After several days of uncertainty over whether or not former S-21 prison chief Kaing Guek Eav, alias Duch, would be eligible for parole while serving the remaining 19 years of a 35-year sentence imposed on Monday, prosecutors at the Khmer Rouge tribunal insisted yesterday that this cannot happen.
“Duch is not entitled to parole,” Deputy Co-Prosecutor William Smith wrote in a statement. “It is the co-prosecutors’ position that, unlike for accused convicted for less serious offenses in national courts, the ECCC agreement, law and rules exclude the possibility of parole for a convicted accused. The ECCC has retained full discretion over all aspects of sentencing.”
Under Cambodian law, prisoners can become eligible for parole after serving two-thirds of their sentence. Duch and any other Khmer Rouge figures convicted by the tribunal will serve out their sentences in Cambodian prisons.
Court legal affairs spokesman Lars Olsen said on Monday that decisions on parole were “a matter for Cambodian domestic law” and would not be made by the tribunal. Reached yesterday, he referred all questions on the issue to prosecutors, who are responsible for enforcing sentences.
Interior Ministry spokesman Lieutenant General Khieu Sopheak said any decisions on Duch’s prison sentence were out of the government’s hands.
“I have no idea. It depends on the Khmer Rouge tribunal to decide,” he said. “Even when the Khmer Rouge tribunal goes away but the decision of the court is still valid.”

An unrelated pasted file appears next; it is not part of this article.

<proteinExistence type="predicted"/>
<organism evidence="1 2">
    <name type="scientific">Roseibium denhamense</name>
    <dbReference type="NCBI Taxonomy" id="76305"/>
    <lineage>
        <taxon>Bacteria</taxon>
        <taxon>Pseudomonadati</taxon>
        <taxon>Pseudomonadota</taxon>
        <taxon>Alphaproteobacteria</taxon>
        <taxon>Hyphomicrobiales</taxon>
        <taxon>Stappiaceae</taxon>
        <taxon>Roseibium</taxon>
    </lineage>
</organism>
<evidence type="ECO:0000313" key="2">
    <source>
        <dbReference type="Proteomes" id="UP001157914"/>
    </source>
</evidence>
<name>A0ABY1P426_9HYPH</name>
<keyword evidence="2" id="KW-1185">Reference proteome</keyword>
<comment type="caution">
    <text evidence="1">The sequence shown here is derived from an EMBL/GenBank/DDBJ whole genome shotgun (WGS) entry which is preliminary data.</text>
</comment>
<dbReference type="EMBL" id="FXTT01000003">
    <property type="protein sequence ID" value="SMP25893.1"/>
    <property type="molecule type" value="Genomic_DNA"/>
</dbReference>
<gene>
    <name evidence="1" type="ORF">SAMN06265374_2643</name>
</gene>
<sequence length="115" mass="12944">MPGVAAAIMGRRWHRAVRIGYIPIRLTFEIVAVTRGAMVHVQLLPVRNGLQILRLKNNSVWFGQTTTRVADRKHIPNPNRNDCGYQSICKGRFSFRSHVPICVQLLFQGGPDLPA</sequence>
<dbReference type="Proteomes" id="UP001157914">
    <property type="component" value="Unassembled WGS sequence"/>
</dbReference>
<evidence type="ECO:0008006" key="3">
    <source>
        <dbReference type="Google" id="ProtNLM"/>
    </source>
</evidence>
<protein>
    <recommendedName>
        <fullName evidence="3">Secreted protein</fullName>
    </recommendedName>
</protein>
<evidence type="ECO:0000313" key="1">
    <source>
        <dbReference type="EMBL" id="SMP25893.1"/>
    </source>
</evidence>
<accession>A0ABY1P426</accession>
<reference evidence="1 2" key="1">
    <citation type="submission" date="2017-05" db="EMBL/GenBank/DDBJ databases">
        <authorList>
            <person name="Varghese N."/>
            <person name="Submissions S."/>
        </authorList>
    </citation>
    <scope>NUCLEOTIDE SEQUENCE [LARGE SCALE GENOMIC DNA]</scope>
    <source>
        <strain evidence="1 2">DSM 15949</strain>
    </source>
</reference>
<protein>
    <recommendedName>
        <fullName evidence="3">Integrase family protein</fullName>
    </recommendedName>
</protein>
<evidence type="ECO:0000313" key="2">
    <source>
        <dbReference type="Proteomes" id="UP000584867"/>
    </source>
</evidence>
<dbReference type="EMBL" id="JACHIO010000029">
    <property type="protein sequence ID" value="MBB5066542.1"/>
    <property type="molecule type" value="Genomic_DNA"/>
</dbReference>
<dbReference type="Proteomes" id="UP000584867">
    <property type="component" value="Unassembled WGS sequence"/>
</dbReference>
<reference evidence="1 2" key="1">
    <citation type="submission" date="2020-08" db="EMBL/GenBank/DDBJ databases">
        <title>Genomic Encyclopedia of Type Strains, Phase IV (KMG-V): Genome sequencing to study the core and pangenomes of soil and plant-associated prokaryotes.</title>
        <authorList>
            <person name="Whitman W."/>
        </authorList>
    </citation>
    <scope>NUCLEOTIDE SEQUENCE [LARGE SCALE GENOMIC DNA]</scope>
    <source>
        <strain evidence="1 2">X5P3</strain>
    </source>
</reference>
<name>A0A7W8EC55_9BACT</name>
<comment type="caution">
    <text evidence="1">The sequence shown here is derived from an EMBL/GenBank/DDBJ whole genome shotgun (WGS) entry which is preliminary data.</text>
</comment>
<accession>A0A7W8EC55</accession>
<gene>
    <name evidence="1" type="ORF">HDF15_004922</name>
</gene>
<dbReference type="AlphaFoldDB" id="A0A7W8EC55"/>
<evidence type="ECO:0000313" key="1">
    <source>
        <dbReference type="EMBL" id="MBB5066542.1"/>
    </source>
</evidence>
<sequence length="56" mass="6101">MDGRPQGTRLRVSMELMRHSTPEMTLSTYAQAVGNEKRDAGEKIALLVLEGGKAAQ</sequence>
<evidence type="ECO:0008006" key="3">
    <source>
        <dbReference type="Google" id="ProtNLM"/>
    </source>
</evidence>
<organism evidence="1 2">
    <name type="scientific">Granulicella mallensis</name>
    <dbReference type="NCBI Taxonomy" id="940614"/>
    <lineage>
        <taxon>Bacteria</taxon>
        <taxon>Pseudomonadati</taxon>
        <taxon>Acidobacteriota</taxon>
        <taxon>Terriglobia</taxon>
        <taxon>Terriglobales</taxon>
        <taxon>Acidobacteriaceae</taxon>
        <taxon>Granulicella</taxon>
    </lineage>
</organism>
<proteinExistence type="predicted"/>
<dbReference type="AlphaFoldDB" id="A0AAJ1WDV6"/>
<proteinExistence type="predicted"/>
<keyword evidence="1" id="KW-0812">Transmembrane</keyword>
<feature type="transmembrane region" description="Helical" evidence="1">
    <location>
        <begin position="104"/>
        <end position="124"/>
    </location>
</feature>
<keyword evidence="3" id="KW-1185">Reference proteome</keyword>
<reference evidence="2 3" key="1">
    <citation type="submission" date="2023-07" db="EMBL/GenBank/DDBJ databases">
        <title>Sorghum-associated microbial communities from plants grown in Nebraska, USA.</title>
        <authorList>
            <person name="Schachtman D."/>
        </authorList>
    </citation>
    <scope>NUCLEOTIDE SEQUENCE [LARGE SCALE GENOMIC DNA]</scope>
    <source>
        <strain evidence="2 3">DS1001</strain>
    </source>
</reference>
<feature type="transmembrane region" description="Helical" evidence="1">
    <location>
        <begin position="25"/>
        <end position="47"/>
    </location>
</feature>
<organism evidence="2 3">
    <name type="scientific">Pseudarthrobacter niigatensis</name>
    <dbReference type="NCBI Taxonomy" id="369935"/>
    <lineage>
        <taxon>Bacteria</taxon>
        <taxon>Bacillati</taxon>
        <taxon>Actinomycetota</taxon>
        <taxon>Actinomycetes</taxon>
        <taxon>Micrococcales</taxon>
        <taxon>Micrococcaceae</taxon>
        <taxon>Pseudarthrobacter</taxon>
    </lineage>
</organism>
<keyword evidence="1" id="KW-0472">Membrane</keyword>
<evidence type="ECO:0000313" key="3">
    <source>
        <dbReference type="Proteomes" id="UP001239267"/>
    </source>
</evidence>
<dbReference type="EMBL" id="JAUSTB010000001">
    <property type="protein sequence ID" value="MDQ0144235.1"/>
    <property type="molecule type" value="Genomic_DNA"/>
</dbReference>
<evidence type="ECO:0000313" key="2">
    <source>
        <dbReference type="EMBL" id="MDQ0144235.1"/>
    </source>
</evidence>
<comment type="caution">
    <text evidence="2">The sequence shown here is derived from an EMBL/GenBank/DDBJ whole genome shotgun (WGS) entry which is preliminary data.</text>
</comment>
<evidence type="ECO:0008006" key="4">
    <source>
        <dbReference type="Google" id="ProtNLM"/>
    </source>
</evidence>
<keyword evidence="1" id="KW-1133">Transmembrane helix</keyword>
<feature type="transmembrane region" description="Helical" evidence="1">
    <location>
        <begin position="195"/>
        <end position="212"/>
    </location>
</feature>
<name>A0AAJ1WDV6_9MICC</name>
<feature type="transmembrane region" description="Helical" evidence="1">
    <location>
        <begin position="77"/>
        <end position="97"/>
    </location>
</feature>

Meng Koung, deputy director of the Justice Ministry’s penal affairs department, said he was unsure about the government’s official stance on Duch’s parole.
“This case is involving genocide and crimes against humanity, so for my personal idea, this law cannot be applied to the Duch case because Duch is a special case,” he added.
Anne Heindel, a legal adviser to the Documentation Center of Cambodia, said yesterday she was skeptical of the court’s ability to enforce any dictate on parole, pointing out that the ECCC will dissolve after it has completed its mandate in around five years.
“I don’t understand how it can be under the jurisdiction of the prosecutors’ office, because in 12 years the ECCC will not exist,” she said, adding: “I’d imagine that whoever Duch’s lawyer is in 12 years will argue before a Cambodian court that [parole] should apply.”
(Additional reporting by Kuch Naren)